Epidural Blood Patch Through an Epidural Catheter
Abstract Number: 214
Abstract Type: Case Report/Case Series
Intro: EBP is a standard treatment for PDPH and larger volumes are associated with greater success (1,2). In patients who cannot tolerate adequate volumes, it is important to find alternate methods for delivery. We present a case of EBP delivery through a catheter in a patient who did not tolerate adequate blood volume due to intense paresthesia.
Case: The patient was a 31 year old G4P3 healthy parturient who received a labor CSE (sitting, L3-4, LOR to saline, 17T/27S, 2 attempts). During the first attempt, slow return of clear fluid after LOR was suspected to be CSF, so the procedure was repeated at the same level without complication. An IT dose of 2mg bupivacaine and 12.5mcg fentanyl was given and an Arrow catheter was threaded 5cm into the space. Aspiration and test dose were negative. The patient had uncomplicated labor analgesia and vaginal delivery. On PPD#1, the patient complained of neck and shoulder discomfort and later developed a positional headache. An epidural blood patch was performed that evening in the lateral position with a 17T and LOR to saline at L3-4. The patient reported paresthesia with injection of blood, limiting the volume to 15ml. The patient reported mild relief and conservative measures were continued for the next 3 days. On PPD#5, the patient agreed to a second EBP. This was performed in the sitting position with a 17T and LOR to saline at L3-4. After 3ml of blood was injected, the patient developed significant paresthesia, which lessened with each pause in blood delivery, but immediately returned with repeat injection. A three-holed portex epidural catheter was passed 4cm into the epidural space and subsequently 30ml of blood was injected without symptoms. The patient immediately experienced relief of her headache, and symptoms did not recur.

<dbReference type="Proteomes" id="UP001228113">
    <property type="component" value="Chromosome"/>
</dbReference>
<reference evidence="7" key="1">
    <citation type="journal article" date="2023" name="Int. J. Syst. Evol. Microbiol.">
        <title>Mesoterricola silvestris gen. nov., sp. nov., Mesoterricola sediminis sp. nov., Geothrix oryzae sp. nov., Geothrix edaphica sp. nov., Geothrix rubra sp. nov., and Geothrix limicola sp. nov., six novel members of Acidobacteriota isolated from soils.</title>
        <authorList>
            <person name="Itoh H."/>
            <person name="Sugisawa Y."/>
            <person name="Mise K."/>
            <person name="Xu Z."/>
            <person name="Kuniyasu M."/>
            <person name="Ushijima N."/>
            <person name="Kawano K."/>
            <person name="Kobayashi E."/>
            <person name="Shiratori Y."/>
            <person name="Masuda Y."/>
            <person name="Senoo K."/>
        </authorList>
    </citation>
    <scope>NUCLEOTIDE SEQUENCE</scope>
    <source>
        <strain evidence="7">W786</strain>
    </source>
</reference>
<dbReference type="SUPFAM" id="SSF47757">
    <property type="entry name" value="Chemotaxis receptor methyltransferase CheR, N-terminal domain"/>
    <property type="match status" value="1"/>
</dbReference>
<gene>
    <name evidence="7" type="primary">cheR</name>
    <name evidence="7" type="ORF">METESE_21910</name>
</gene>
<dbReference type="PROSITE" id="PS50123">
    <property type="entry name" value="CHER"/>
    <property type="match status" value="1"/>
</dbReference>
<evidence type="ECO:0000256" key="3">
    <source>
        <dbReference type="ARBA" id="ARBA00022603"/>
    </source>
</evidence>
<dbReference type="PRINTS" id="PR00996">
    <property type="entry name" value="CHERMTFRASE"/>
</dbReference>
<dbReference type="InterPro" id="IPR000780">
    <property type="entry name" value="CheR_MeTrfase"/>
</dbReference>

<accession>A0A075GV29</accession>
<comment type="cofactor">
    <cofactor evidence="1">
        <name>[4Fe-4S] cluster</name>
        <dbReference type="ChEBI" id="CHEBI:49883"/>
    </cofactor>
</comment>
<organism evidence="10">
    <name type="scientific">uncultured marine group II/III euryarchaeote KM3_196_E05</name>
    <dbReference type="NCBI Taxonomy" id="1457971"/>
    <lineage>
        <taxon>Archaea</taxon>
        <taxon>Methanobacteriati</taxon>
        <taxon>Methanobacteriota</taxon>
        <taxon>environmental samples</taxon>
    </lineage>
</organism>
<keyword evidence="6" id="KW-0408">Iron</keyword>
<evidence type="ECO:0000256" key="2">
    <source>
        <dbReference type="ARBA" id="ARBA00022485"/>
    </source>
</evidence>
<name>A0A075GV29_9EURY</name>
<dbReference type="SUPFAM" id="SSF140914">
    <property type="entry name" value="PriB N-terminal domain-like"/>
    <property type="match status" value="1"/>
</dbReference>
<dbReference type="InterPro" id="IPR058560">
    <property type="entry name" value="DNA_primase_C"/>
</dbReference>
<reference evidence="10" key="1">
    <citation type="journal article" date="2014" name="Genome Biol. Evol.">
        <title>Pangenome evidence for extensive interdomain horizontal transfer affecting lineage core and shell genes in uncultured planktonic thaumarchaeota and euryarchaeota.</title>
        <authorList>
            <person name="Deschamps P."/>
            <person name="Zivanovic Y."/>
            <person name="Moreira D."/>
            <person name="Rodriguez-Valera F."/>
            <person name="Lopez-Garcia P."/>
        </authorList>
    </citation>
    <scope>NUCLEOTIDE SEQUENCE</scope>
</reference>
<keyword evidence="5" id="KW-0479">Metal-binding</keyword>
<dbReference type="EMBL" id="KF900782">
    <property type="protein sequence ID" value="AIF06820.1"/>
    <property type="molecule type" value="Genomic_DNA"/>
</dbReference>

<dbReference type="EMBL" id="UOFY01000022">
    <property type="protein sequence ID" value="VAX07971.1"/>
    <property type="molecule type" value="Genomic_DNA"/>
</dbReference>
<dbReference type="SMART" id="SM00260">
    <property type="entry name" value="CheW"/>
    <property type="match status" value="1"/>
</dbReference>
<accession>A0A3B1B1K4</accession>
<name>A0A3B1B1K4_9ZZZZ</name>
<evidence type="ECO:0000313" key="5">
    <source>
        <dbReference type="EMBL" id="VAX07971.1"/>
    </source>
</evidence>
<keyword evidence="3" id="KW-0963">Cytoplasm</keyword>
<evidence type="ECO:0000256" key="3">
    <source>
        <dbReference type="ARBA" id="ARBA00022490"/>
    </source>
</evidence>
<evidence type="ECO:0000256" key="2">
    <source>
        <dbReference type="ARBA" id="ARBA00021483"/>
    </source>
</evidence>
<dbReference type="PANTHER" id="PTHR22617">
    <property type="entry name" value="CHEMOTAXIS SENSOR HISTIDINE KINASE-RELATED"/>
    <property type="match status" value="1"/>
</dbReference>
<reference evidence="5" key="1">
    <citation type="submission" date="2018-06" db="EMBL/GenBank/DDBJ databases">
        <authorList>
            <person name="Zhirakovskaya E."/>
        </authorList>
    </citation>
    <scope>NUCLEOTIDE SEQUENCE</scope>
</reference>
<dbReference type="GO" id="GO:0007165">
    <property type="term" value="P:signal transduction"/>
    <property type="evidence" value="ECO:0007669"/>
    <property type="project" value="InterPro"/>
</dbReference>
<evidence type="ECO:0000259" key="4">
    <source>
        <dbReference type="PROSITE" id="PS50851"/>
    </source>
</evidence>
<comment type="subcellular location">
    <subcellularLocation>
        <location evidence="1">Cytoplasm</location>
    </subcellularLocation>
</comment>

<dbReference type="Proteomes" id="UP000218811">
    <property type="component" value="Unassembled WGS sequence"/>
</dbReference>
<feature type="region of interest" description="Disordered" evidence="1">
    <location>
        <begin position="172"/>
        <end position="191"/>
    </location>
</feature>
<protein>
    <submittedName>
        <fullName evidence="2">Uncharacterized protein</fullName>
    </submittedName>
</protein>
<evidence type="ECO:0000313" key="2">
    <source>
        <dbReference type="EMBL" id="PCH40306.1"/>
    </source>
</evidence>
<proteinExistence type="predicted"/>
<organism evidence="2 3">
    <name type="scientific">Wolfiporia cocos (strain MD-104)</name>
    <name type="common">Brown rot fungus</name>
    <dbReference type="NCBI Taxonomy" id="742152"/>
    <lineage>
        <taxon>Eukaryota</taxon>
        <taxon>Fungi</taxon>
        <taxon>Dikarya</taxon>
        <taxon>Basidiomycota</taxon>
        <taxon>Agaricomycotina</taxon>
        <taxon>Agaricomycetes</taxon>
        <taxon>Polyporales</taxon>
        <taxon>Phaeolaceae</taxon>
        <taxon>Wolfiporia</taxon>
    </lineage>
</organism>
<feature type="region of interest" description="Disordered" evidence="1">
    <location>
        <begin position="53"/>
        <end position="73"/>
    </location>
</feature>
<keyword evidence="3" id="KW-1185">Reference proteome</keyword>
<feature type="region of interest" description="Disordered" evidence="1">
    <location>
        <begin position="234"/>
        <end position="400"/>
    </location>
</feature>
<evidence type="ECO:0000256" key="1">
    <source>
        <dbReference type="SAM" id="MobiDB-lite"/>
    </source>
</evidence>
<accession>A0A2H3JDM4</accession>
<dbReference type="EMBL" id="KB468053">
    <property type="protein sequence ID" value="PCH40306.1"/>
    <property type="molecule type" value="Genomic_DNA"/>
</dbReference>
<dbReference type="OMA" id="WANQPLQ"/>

Discussion: Catheters have been described in delivery of prophylactic EBPs using labor epidural catheters prior to removal, however not for therapeutic EBPs (3). In this case, we successfully delivered an EBP to a patient who could not tolerate adequate blood volume using the traditional approach due to paresthesia. Possible explanations for success include less direct angle of injection against the dura, decreased speed of injection through a smaller diameter lumen, entry of blood away from site of dural tear, and entry of blood in the lateral epidural space given evidence that catheter tips tend to be found laterally (4). The use of a catheter for EBP presents a novel method which could lead to the ability to increase EBP volume, improve patient outcomes, and obviate the need to pursue more costly alternatives such as placement under fluoroscopy.
1) Crawford JS. Anaesthesia 1980; 35:513-15
2) Kung A. SOAP abstract 2008.
3) Scavone B. Anesthes 2004; 101:1422-7
4) Hogan Q. Anesthes1999; 90:964-970